Dealing with CSS Styles in Email


Table of Contents

As an email marketer you have probably already discovered that getting your newsletter or email campaign to display as you intended across the main email clients can be a challenge.  The most popular email clients in business for example – Gmail (including Gmail for Businesses) and Microsoft Outlook 2007 / 2010 are pretty restrictive and only support about 40% of HTML / CSS styles.

Even more challenging for email marketers – HTML ‘Best Practices’ for designing Websites are unfortunately often ‘Worst Practices’ for designing email campaigns, so your most experienced website designer / coder is probably designing email campaigns that won’t display right in a lot of email inboxes. (Hint: Always use the Pinpointe email campaign preview tool to see how your email will display in various email clients.)

What is CSS Styling?

CSS stands for ‘Cascading Style Sheets’.  CSS styling is used to add styling to individual HTML elements (font characteristics, spacing, line colors, table properties etc) using <style> tags. CSS can be implemented in 3 ways:

An external file or CSS sheets.  All styling information is contained in an external CSS style sheet.  This is considered ‘good practice’ for web design.  It doesn’t work at all for email design as almost every email client will ignore an external CSS stylesheet.

An embedded style section.  In this case, an HTML file (your HTML Email design) has a section of code near the top with a <style> </style> section where styles can be defined.  Your favorite friendly email client will in most cases, strip or ignore this too, so your email won’t look nearly as cool as your designer intended.

Inline CSS styling.  Unlike CSS from an external or embedded style sheet, inline CSS must be applied to each HTML element you wish to style, instead of being bundled together in a separate section of your email. This is what most email clients *do* support.

For example, by adding <style> tags to the HTML code below CSS is used to adjust the font and background colors:

[highlight]<p style=”background: green; color: white;”>Adding Inline CSS to text</p>[/highlight]


Each CSS property (e.g. “background”) and its value (e.g. “green”) must be separated by a colon “:” and each CSS statement (property and value) must be separated with a semicolon “;” in order to for this to work correctly.  Unfortunately, inline styling is a lot more cumbersome to code and inline styling makes it difficult to change the look of an email design.

Why Use Inline CSS?

Since email clients disable external style sheets or strip embedded ones, inline CSS has become the most popular method for adding style to HTML emails. Unlike CSS from an external or embedded style sheet, inline CSS must be applied to each HTML element you wish to style.

CSS / HTML Email Inline Tool to the Rescue

So what’s an email marketer to do, if your design team has crafted a cool email design that you like – but used an embedded style sheet instead of inline CSS styles?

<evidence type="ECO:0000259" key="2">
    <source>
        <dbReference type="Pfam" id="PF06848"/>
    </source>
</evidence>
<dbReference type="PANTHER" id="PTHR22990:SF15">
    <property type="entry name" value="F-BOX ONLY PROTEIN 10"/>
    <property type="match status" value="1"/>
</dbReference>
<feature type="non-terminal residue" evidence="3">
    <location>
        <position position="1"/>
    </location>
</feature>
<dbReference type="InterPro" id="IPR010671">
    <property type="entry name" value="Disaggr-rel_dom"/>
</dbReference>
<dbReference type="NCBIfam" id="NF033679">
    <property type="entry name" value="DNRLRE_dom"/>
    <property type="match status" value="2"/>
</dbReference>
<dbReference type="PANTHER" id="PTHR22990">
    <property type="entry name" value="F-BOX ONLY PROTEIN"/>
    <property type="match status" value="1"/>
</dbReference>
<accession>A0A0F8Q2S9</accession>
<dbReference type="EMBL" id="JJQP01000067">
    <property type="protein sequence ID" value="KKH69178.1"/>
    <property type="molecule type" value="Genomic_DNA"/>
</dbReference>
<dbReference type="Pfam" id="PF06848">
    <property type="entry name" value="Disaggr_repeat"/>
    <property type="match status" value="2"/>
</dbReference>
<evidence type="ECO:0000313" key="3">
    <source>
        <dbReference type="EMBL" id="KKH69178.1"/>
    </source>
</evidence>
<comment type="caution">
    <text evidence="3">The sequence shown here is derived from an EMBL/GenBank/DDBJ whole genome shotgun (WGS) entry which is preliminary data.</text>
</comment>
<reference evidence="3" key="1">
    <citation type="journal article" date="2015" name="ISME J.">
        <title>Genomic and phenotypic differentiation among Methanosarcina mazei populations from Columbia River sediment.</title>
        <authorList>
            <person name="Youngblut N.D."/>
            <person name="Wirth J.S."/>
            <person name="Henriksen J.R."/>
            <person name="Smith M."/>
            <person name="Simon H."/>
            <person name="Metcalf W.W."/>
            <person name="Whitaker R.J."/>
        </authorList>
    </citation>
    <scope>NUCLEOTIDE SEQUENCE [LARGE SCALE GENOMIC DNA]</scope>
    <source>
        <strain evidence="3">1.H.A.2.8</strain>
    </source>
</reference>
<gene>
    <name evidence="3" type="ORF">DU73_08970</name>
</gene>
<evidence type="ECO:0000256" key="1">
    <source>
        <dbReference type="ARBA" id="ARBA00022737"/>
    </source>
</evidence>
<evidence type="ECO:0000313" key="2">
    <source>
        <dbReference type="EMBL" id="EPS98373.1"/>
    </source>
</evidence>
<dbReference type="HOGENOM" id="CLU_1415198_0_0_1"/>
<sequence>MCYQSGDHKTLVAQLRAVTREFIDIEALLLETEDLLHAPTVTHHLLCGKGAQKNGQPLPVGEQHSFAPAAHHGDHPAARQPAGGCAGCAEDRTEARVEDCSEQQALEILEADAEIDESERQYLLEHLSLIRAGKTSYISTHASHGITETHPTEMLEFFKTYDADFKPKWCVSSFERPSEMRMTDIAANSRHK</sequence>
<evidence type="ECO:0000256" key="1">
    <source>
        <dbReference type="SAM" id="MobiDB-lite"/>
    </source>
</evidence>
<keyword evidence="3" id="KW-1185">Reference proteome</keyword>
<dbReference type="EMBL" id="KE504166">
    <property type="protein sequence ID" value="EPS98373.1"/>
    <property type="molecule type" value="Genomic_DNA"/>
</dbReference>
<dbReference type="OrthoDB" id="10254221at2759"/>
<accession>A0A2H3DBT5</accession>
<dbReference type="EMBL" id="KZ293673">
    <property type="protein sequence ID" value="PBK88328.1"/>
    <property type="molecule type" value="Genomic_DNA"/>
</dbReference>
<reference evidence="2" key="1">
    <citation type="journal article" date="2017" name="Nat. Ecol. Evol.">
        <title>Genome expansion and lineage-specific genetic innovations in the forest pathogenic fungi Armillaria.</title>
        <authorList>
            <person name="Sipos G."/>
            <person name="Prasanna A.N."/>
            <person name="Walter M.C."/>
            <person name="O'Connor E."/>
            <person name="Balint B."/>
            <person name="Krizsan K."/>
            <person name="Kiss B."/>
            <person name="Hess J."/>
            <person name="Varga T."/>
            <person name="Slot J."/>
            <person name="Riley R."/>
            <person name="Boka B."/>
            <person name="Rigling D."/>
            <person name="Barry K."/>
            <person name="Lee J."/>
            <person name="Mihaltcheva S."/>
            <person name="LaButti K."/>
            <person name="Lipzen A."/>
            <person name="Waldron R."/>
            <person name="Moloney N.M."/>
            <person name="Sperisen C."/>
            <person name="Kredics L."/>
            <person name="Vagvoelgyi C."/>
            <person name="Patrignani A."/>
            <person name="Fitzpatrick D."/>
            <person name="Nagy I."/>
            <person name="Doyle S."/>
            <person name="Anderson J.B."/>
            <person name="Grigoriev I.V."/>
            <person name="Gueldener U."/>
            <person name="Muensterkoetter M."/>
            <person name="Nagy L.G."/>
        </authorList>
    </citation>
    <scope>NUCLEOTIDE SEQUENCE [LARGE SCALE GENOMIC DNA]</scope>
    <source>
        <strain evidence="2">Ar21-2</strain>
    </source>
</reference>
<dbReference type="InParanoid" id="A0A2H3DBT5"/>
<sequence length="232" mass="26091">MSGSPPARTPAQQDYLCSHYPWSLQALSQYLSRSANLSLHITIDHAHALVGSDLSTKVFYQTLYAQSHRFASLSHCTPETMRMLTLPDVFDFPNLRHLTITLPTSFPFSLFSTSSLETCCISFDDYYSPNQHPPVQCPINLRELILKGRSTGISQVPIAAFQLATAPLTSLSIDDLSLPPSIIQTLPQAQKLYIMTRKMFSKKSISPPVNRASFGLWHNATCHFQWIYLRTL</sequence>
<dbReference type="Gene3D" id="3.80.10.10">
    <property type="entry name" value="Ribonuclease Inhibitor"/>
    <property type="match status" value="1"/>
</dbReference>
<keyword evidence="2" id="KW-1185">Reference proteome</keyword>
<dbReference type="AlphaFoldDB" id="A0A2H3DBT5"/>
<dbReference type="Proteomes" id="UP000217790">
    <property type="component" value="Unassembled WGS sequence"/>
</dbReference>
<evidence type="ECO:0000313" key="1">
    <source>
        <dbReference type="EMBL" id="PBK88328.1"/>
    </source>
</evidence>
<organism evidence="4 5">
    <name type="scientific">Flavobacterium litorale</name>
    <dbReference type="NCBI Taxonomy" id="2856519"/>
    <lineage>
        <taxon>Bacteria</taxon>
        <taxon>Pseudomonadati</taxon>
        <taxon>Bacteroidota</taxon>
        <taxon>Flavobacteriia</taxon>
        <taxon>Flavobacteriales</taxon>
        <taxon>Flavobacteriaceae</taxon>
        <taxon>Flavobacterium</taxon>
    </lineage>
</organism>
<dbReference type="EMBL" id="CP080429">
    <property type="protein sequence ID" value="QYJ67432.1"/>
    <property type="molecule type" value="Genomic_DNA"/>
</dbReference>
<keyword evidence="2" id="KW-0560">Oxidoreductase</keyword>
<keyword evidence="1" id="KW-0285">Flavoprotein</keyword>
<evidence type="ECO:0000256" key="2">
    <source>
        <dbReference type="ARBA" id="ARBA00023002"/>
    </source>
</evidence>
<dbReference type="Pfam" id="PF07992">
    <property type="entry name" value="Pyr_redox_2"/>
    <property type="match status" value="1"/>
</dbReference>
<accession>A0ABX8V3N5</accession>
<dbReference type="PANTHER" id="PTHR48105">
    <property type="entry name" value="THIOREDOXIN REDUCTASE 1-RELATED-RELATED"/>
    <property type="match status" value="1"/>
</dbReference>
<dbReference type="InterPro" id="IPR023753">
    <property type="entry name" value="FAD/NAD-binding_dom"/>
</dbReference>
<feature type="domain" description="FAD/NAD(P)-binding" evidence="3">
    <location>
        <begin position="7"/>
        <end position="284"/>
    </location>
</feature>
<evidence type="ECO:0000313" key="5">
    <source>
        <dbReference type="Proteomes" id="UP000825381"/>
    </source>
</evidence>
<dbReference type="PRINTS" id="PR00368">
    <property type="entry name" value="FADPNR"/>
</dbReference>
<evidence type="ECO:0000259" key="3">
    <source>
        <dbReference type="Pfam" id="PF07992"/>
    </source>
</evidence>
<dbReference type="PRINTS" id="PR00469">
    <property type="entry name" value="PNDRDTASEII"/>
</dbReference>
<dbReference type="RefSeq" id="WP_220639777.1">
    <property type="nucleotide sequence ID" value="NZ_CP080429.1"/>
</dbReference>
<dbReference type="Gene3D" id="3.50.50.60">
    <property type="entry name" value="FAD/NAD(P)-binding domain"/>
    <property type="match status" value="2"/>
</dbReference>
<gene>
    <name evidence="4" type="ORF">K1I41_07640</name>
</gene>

Simple.  Check out this tool to convert embedded HTML Email CSS styles to inline CSS.

This CSS Inliner tool converts CSS styles in your email campaign into inline style attributes that most email clients will display.  Just paste your original HTML code with an embedded CSS Style section and this handy tool will instantly produce an inlined version that you can paste back into your Pinpointe editor.

Inline CSS Tips

  • Forget background images. Gmail and Outlook ignore background images.  Don’t use them – your images will not display.  Consider using a background color instead.
  • Stop using margins. The CSS Margin tag is not recognized by many email clients. Instead, tell your email designer to code like they did in the old days and use nested tables.  Assign padding (on the <td> level) or cellpadding (on the <table> level). Without margin, the best way to center objects is wrapping them in a <div> with the property align=”center”.
  • Don’t bother with <h1>, <h2>,… heading tags. Paragraph tags <p> and heading tags (<h1><h2><h3> etc.) can receive styling by the email client that overrides your inline styling. Instead, style text within div or span tags.
  • Keep width under 720 pixels. Email preview panes vary in size.  Most are small.  If your email design is too wide, people won’t take the time to scroll back and forth to read it.
  • Use tables for layout.  The only thing predictable about the CSS ‘positioning’ and ‘float’ tags, is that they are unpredictable and basically won’t work in many email clients.  Instead, use tables to hold all content. Also avoid using colspan and rowspan; nesting tables allows for the most stable, and granular, layout control. Cellspacing and cellpadding must be declared for each table and individual content styles (such as font settings) should be placed on specific table cells, or <td> tags.
  • Don’t depend on images. More than 65% of email clients now block images by default, so many recipients will never see them. Avoid using images for critical information like headlines or calls to action. Adding the “alt” attribute is good practice, even though Outlook will ignore it.


He does not need any intro. Your know that he will only edit blog posts when it's needed.